Iga Swiatek [DK: (+150), FD: (+155), BetMGM: (+150), Caesars: (+150)] – We are one Swiatek loss away from the women’s draw being thrown wide open, and frankly, the field looks much more appetizing against the dominant world No. 1 here than it did at the French Open. Not only is winning the French Open-Wimbledon double extremely difficult due to the proximity of these two Grand Slms, but Swiatek will also be going from her favorite surface, clay, to her least favorite, grass. The 21-year-old world No. 1 is just 4-4 in her career on grass, and while she’s a better player now than she was in her previous forays to the All England Lawn Tennis and Croquet Club, Swiatek’s decision to bypass grass-court tournament preparation after winning Roland Garros could prove costly.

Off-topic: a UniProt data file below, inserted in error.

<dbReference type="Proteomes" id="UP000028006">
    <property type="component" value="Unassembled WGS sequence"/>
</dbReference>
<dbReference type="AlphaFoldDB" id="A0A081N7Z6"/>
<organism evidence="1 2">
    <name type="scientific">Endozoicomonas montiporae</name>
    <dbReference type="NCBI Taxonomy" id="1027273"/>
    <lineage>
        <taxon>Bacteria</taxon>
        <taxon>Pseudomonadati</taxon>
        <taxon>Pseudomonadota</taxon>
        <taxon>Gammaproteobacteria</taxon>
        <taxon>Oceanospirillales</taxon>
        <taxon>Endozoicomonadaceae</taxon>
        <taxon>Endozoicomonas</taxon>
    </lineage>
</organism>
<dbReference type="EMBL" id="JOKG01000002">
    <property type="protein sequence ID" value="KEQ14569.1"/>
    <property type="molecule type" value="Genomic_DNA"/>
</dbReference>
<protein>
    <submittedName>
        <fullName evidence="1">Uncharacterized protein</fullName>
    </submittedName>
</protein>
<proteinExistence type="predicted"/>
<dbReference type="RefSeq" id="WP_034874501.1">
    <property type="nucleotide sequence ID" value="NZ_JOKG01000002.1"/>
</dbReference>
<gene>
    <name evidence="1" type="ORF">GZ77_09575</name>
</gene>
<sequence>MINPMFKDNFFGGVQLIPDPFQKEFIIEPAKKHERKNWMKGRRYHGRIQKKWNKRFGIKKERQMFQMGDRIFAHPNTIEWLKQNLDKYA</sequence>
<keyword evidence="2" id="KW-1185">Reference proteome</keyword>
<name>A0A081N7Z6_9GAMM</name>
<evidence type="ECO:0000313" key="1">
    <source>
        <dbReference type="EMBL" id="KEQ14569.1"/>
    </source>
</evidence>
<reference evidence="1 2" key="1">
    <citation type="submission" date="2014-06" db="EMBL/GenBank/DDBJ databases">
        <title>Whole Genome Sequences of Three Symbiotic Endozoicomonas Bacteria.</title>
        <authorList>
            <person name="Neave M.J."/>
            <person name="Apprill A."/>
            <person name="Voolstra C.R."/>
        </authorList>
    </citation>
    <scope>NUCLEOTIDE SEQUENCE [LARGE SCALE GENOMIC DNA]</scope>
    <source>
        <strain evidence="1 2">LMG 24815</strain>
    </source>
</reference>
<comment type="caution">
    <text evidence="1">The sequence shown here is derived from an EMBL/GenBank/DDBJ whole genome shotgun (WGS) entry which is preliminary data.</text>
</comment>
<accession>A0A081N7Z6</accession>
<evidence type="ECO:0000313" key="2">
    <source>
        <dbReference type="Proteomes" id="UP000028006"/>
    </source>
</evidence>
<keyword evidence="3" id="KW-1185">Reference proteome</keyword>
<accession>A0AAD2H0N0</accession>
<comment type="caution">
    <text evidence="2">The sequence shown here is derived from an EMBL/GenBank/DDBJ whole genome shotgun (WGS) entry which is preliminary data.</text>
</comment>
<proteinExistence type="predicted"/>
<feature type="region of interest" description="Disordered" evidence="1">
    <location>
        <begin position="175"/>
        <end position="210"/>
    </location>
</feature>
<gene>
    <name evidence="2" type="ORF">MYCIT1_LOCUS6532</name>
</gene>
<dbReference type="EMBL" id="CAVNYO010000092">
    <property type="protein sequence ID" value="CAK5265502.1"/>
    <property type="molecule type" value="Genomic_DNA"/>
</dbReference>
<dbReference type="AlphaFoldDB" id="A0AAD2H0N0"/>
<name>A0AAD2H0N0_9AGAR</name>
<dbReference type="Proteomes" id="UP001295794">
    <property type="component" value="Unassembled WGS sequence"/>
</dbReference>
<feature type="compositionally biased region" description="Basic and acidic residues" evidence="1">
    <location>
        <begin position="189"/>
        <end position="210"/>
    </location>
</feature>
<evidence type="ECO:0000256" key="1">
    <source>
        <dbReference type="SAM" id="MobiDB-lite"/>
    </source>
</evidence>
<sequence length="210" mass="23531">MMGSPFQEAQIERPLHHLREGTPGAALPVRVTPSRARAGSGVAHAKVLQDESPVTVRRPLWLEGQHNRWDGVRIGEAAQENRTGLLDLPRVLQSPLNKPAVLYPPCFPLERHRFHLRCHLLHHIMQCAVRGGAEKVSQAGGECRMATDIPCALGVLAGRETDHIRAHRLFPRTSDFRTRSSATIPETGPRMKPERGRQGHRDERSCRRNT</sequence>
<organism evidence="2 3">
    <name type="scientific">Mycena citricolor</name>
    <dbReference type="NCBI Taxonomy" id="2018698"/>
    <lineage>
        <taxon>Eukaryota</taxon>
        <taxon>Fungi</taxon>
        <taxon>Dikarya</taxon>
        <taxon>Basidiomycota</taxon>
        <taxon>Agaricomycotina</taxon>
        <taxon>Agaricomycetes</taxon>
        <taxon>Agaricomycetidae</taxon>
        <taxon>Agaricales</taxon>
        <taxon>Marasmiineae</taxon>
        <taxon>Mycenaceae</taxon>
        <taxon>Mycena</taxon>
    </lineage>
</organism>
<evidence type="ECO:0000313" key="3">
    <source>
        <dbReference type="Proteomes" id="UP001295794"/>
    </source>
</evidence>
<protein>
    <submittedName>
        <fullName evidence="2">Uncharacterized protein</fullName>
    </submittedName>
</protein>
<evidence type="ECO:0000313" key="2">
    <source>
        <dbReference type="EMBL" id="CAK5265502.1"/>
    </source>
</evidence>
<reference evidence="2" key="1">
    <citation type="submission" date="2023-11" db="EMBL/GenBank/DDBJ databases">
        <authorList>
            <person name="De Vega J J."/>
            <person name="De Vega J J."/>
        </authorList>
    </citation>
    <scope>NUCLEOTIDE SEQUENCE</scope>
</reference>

In the Mix
Ons Jabeur [DK: (+1100), FD: (+1400), BetMGM: (+1000), Caesars: (+1200)] – Jabeur’s surprise first-round exit at the French Open is an outlier, as she has otherwise played phenomenal tennis over her last four tournaments, winning two and falling to Swiatek in the final of the other. The third-ranked Tunisian quietly has one of the most effective serves on tour, and the variety in her game allows Jabeur to be effective on all surfaces. Most notably when it comes to grass, Jabeur may have the most effective slice on the WTA Tour now that defending Wimbledon champion Ashleigh Barty is retired. Coming off a grass-court title in Berlin, Jabeur offers excellent bang for the buck at her modest title odds, especially considering she defeated Swiatek at Wimbledon last year en route to the quarterfinals.